In the matter of N Korea, Bill Clinton's agreement with N Korea was very much like Obama's with Iran.  Clinton's deal facilitated N Korea in developing its nuclear program,. Then GW tended to ignore N Korea and Obama helped them by paying hostage money to Iran as a consequence of his dangerous Deal.  How come?  Because it gave Iran the monetary wherewithal to pay N Korea for its nuclear assistance and these funds allowed N Korea to accelerate their own development.

The U.N Resolution, just passed, was impressive in that Russia and China went along with the vote. The problem is, China may do nothing to enforce the sanctions and it is the only nation that has true leverage over N Korea.

Now N Korea has, apparently, resolved nuclear miniaturization issues and advances closer towards being a very near term threat to our homeland and her Asian neighbors like S Korea and Japan.

This enhances N Korea's ability for blackmail and leaves less time for critical decisions Trump must make.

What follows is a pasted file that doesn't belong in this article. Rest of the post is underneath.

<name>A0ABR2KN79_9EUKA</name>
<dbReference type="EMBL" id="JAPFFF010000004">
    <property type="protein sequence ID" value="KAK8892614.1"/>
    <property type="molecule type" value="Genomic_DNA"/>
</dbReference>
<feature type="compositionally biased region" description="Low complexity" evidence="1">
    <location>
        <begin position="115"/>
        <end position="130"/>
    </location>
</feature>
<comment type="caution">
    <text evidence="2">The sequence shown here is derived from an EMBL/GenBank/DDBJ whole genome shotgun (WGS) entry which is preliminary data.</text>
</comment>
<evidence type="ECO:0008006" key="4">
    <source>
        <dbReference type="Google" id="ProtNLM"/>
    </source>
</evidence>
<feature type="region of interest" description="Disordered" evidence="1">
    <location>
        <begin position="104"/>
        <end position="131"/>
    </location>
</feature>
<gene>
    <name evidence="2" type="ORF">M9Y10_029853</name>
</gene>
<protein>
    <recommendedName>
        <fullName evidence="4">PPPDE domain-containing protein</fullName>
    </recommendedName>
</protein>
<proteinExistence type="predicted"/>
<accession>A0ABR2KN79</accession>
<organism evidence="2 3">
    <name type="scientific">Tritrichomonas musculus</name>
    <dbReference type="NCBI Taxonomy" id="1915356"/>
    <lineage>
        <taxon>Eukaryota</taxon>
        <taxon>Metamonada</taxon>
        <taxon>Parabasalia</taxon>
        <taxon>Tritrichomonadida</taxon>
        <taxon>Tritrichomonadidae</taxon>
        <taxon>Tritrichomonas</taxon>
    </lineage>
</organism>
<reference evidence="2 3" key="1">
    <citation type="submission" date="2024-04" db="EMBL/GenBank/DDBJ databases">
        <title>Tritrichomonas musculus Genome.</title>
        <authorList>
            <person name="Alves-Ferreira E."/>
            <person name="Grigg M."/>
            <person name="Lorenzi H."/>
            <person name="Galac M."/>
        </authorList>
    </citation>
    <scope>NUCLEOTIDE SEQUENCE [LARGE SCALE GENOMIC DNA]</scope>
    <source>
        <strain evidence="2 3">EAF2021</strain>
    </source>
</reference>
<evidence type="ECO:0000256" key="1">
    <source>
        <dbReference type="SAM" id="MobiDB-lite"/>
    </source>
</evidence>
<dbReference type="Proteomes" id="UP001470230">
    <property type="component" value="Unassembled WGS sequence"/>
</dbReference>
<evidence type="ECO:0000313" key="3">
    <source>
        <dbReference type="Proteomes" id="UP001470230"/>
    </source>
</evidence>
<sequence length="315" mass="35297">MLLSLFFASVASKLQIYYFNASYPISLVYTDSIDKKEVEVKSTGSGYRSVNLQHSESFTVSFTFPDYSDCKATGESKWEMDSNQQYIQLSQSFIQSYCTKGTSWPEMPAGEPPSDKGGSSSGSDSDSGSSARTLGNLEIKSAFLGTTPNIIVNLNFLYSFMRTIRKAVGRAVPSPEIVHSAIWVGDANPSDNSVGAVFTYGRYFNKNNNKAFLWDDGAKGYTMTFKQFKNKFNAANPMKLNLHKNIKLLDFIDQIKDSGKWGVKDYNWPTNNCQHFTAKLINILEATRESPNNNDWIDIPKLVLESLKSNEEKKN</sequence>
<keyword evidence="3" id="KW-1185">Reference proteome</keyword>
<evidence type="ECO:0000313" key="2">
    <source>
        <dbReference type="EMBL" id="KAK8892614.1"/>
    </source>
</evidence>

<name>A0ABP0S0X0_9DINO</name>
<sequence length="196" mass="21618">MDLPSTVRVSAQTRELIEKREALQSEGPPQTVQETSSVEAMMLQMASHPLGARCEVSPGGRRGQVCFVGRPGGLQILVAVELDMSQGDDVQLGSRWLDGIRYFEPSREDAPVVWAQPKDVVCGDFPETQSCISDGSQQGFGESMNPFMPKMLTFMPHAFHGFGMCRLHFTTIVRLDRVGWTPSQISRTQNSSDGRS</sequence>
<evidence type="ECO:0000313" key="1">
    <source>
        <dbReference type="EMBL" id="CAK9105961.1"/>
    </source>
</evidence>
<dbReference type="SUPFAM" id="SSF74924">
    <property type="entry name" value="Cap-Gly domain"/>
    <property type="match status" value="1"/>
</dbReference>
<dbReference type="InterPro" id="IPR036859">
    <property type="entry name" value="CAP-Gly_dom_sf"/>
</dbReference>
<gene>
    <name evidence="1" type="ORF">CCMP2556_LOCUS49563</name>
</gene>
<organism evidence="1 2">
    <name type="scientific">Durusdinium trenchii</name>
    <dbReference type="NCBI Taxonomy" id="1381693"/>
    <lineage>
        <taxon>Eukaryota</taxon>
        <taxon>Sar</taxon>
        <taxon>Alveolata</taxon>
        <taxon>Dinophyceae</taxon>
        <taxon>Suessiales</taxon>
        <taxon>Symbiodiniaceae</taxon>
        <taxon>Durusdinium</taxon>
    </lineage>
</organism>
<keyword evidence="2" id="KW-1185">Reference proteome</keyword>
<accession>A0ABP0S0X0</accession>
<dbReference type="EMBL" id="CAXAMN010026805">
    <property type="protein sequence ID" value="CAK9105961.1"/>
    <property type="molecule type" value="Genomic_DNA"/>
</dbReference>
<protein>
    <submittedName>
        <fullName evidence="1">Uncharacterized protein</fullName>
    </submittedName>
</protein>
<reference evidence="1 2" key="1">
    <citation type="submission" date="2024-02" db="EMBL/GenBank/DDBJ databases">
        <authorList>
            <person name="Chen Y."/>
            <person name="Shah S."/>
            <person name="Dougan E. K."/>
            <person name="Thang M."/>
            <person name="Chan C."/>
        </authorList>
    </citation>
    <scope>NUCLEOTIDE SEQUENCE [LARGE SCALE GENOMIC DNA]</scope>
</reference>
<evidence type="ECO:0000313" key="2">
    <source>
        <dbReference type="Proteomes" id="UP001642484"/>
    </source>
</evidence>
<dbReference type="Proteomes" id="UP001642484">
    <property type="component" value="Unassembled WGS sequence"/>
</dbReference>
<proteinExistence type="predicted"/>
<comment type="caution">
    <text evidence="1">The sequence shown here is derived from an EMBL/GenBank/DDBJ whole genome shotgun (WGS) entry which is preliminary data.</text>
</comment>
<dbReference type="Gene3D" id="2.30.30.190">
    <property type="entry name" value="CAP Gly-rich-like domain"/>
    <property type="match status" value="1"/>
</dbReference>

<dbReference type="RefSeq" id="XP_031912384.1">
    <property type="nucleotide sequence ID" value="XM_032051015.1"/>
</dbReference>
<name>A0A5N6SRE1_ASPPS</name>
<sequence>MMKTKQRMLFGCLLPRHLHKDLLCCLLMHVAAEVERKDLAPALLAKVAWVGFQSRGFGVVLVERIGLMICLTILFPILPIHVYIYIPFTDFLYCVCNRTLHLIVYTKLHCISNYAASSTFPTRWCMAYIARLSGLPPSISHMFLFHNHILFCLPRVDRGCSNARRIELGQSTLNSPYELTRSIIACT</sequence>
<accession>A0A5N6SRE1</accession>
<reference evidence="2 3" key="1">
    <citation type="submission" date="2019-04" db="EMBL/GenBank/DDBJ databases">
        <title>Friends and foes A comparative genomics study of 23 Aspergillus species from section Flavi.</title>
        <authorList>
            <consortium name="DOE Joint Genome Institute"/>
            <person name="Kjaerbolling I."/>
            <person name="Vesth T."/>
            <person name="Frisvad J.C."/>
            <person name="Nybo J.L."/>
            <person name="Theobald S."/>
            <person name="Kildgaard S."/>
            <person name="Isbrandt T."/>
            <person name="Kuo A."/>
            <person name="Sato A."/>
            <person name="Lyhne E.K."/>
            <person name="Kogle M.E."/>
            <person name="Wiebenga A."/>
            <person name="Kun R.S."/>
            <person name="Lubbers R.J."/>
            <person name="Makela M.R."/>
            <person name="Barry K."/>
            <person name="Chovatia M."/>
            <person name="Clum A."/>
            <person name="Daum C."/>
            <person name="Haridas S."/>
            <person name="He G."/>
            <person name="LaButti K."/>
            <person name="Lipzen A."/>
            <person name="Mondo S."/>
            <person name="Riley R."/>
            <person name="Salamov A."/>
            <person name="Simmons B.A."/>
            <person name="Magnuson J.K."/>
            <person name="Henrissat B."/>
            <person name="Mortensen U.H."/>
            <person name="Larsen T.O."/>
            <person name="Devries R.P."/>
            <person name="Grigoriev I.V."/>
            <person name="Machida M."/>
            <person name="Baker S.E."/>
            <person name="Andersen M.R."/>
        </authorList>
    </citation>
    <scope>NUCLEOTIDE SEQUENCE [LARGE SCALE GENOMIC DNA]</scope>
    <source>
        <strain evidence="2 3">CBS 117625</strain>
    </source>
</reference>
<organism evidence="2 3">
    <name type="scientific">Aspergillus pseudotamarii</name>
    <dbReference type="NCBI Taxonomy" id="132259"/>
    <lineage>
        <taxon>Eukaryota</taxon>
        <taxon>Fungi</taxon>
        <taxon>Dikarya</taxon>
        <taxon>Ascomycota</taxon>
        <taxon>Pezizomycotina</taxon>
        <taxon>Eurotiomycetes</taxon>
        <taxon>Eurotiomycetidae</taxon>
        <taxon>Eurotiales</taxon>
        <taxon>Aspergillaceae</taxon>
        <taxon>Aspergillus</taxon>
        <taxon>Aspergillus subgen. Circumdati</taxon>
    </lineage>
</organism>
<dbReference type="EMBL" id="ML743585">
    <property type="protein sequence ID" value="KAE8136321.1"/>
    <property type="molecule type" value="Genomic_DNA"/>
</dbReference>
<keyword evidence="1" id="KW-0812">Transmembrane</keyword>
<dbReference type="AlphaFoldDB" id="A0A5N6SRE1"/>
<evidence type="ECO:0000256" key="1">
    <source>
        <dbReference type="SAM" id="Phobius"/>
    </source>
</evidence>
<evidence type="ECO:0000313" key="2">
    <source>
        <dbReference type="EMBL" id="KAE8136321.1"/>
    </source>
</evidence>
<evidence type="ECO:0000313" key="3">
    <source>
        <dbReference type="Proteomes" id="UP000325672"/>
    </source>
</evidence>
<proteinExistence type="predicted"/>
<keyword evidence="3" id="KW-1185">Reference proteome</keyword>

Again, when Trump said he inherited a mess he was telling the truth not only specific to N Korea but to a whole host of issues domestic and foreign. N Korea is the most pressing and the one more likely to lead to a confrontation but he still has to deal with Russia's various threats both in The Middle East and in the Crimean area.

Domestically, he has a collapsing Obamacare matter his own party failed to deal with, Obama regulations that are stifling our economy, infrastructure issues that are past due in terms of needed repairing and a host of other issues involving our border, illegal immigration, cities and states defying federal law and a United States that is more disunited than since the '60's, difficult trade issues and a continuing explosion of federal deficits. (See 1, 1a and 1b below.)
If you want to be the nominee of a growing radical Democrat Party then one of the things you must do is back away from your support of our strongest and most loyal ally.

Just another day in America and at this famous hospital demonstrating it pays to be illegal and pregnant. (See 2 below.)
1) North Korean Brinksmanship on Trump's Nuclear

EXECUTIVE SUMMARY: Pyongyang uses the buzz that accompanies its ballistic missile and nuclear tests, as well as the obscurity that conceals the extent of its infrastructure for weapons grade fissile materials production and nuclear weaponization, as tools with which to challenge Washington. Trump is not Obama, however. Kim Jong-un will need to tread carefully to avoid provoking an American preemptive strike.